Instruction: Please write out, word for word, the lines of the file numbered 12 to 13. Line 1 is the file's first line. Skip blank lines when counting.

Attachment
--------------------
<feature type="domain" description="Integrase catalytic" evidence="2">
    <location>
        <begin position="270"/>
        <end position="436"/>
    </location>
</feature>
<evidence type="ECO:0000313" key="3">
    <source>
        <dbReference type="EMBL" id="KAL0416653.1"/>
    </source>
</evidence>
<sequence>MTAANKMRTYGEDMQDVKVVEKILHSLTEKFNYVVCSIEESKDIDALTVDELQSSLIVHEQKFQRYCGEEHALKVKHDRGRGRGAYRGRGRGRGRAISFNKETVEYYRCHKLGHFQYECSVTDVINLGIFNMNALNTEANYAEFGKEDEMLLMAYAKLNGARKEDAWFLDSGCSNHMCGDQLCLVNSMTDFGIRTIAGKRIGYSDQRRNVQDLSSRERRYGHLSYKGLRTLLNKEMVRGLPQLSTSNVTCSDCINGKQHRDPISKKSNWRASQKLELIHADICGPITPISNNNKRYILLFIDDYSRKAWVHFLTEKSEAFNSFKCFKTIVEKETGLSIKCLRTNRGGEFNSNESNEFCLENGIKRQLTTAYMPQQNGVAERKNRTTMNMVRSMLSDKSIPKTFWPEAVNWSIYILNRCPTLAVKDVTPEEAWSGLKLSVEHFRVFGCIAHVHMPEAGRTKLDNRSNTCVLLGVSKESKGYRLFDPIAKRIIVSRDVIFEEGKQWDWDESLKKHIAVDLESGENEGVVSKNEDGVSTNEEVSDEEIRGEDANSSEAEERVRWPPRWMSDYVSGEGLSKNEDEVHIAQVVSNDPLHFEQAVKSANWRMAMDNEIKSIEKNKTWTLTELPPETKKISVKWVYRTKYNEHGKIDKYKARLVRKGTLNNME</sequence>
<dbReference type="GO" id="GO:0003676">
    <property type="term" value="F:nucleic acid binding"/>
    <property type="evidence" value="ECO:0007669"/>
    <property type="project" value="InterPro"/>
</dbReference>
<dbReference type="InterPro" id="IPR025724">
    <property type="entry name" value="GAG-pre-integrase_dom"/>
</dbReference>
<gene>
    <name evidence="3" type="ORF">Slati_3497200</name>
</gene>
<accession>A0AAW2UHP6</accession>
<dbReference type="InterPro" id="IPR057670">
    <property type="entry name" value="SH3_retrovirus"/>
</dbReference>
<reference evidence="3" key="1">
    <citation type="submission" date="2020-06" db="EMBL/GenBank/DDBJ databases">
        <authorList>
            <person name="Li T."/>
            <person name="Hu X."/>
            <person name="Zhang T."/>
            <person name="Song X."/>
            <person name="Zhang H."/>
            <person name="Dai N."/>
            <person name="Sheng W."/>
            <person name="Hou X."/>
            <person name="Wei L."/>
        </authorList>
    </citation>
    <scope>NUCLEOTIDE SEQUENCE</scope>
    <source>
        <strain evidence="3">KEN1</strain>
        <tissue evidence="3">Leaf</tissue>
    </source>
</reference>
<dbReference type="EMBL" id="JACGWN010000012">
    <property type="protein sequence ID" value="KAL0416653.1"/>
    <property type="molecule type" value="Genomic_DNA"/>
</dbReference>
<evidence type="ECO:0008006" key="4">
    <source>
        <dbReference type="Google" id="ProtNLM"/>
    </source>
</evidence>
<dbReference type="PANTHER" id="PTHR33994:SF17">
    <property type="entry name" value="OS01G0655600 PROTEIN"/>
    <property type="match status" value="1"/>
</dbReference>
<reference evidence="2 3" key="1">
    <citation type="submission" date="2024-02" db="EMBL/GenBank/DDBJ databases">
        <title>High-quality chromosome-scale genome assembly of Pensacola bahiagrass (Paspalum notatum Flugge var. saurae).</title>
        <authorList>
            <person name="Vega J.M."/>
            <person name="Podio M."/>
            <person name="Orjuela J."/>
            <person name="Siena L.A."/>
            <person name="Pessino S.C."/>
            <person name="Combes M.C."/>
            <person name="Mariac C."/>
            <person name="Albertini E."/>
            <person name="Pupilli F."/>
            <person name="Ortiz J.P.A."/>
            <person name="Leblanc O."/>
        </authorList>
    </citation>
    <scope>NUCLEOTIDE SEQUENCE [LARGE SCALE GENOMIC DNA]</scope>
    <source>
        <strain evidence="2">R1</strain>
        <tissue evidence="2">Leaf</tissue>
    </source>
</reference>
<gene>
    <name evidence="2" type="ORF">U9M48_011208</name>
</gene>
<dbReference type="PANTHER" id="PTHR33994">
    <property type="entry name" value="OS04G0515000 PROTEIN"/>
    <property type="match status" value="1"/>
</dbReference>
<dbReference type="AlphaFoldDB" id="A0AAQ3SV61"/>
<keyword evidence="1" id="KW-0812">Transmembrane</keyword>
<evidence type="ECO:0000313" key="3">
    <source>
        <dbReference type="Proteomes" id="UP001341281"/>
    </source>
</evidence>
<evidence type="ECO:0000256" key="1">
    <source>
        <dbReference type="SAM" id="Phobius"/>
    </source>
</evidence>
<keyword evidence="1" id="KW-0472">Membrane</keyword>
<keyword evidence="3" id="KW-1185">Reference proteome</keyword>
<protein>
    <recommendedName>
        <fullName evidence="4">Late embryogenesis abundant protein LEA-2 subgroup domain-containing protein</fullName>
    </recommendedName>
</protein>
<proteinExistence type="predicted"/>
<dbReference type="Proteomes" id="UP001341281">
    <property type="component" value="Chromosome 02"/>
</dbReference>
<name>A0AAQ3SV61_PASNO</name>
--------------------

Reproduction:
<sequence>MTAANKMRTYGEDMQDVKVVEKILHSLTEKFNYVVCSIEESKDIDALTVDELQSSLIVHEQKFQRYCGEEHALKVKHDRGRGRGAYRGRGRGRGRAISFNKETVEYYRCHKLGHFQYECSVTDVINLGIFNMNALNTEANYAEFGKEDEMLLMAYAKLNGARKEDAWFLDSGCSNHMCGDQLCLVNSMTDFGIRTIAGKRIGYSDQRRNVQDLSSRERRYGHLSYKGLRTLLNKEMVRGLPQLSTSNVTCSDCINGKQHRDPISKKSNWRASQKLELIHADICGPITPISNNNKRYILLFIDDYSRKAWVHFLTEKSEAFNSFKCFKTIVEKETGLSIKCLRTNRGGEFNSNESNEFCLENGIKRQLTTAYMPQQNGVAERKNRTTMNMVRSMLSDKSIPKTFWPEAVNWSIYILNRCPTLAVKDVTPEEAWSGLKLSVEHFRVFGCIAHVHMPEAGRTKLDNRSNTCVLLGVSKESKGYRLFDPIAKRIIVSRDVIFEEGKQWDWDESLKKHIAVDLESGENEGVVSKNEDGVSTNEEVSDEEIRGEDANSSEAEERVRWPPRWMSDYVSGEGLSKNEDEVHIAQVVSNDPLHFEQAVKSANWRMAMDNEIKSIEKNKTWTLTELPPETKKISVKWVYRTKYNEHGKIDKYKARLVRKGTLNNME</sequence>
<dbReference type="GO" id="GO:0003676">